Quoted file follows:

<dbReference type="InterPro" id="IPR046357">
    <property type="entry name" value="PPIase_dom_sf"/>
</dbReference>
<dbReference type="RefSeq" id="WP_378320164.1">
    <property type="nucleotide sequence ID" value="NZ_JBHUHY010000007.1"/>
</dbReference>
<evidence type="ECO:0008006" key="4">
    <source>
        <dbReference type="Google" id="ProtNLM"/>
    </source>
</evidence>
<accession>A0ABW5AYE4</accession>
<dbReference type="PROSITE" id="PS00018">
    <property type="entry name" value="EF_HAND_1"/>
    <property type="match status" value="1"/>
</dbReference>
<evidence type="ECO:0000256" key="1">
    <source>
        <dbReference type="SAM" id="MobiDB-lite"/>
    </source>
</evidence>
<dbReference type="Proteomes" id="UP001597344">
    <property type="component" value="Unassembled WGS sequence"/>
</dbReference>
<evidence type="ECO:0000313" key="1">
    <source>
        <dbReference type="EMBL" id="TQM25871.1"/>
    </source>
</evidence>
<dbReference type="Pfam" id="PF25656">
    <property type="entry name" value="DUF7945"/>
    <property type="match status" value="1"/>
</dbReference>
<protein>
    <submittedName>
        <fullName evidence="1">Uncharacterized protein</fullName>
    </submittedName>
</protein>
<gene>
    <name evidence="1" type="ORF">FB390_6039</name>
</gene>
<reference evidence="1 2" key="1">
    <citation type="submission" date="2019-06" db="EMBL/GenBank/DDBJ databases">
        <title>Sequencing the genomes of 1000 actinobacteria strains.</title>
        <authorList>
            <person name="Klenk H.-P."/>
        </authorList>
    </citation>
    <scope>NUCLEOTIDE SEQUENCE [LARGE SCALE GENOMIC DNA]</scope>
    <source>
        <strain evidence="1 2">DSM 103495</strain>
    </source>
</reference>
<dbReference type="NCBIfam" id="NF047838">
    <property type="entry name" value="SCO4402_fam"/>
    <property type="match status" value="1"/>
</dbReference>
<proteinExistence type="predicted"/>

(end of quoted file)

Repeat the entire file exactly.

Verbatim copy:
<dbReference type="InterPro" id="IPR046357">
    <property type="entry name" value="PPIase_dom_sf"/>
</dbReference>
<dbReference type="RefSeq" id="WP_378320164.1">
    <property type="nucleotide sequence ID" value="NZ_JBHUHY010000007.1"/>
</dbReference>
<evidence type="ECO:0008006" key="4">
    <source>
        <dbReference type="Google" id="ProtNLM"/>
    </source>
</evidence>
<accession>A0ABW5AYE4</accession>
<dbReference type="PROSITE" id="PS00018">
    <property type="entry name" value="EF_HAND_1"/>
    <property type="match status" value="1"/>
</dbReference>
<evidence type="ECO:0000256" key="1">
    <source>
        <dbReference type="SAM" id="MobiDB-lite"/>
    </source>
</evidence>
<dbReference type="Proteomes" id="UP001597344">
    <property type="component" value="Unassembled WGS sequence"/>
</dbReference>
<evidence type="ECO:0000313" key="1">
    <source>
        <dbReference type="EMBL" id="TQM25871.1"/>
    </source>
</evidence>
<dbReference type="Pfam" id="PF25656">
    <property type="entry name" value="DUF7945"/>
    <property type="match status" value="1"/>
</dbReference>
<protein>
    <submittedName>
        <fullName evidence="1">Uncharacterized protein</fullName>
    </submittedName>
</protein>
<gene>
    <name evidence="1" type="ORF">FB390_6039</name>
</gene>
<reference evidence="1 2" key="1">
    <citation type="submission" date="2019-06" db="EMBL/GenBank/DDBJ databases">
        <title>Sequencing the genomes of 1000 actinobacteria strains.</title>
        <authorList>
            <person name="Klenk H.-P."/>
        </authorList>
    </citation>
    <scope>NUCLEOTIDE SEQUENCE [LARGE SCALE GENOMIC DNA]</scope>
    <source>
        <strain evidence="1 2">DSM 103495</strain>
    </source>
</reference>
<dbReference type="NCBIfam" id="NF047838">
    <property type="entry name" value="SCO4402_fam"/>
    <property type="match status" value="1"/>
</dbReference>
<proteinExistence type="predicted"/>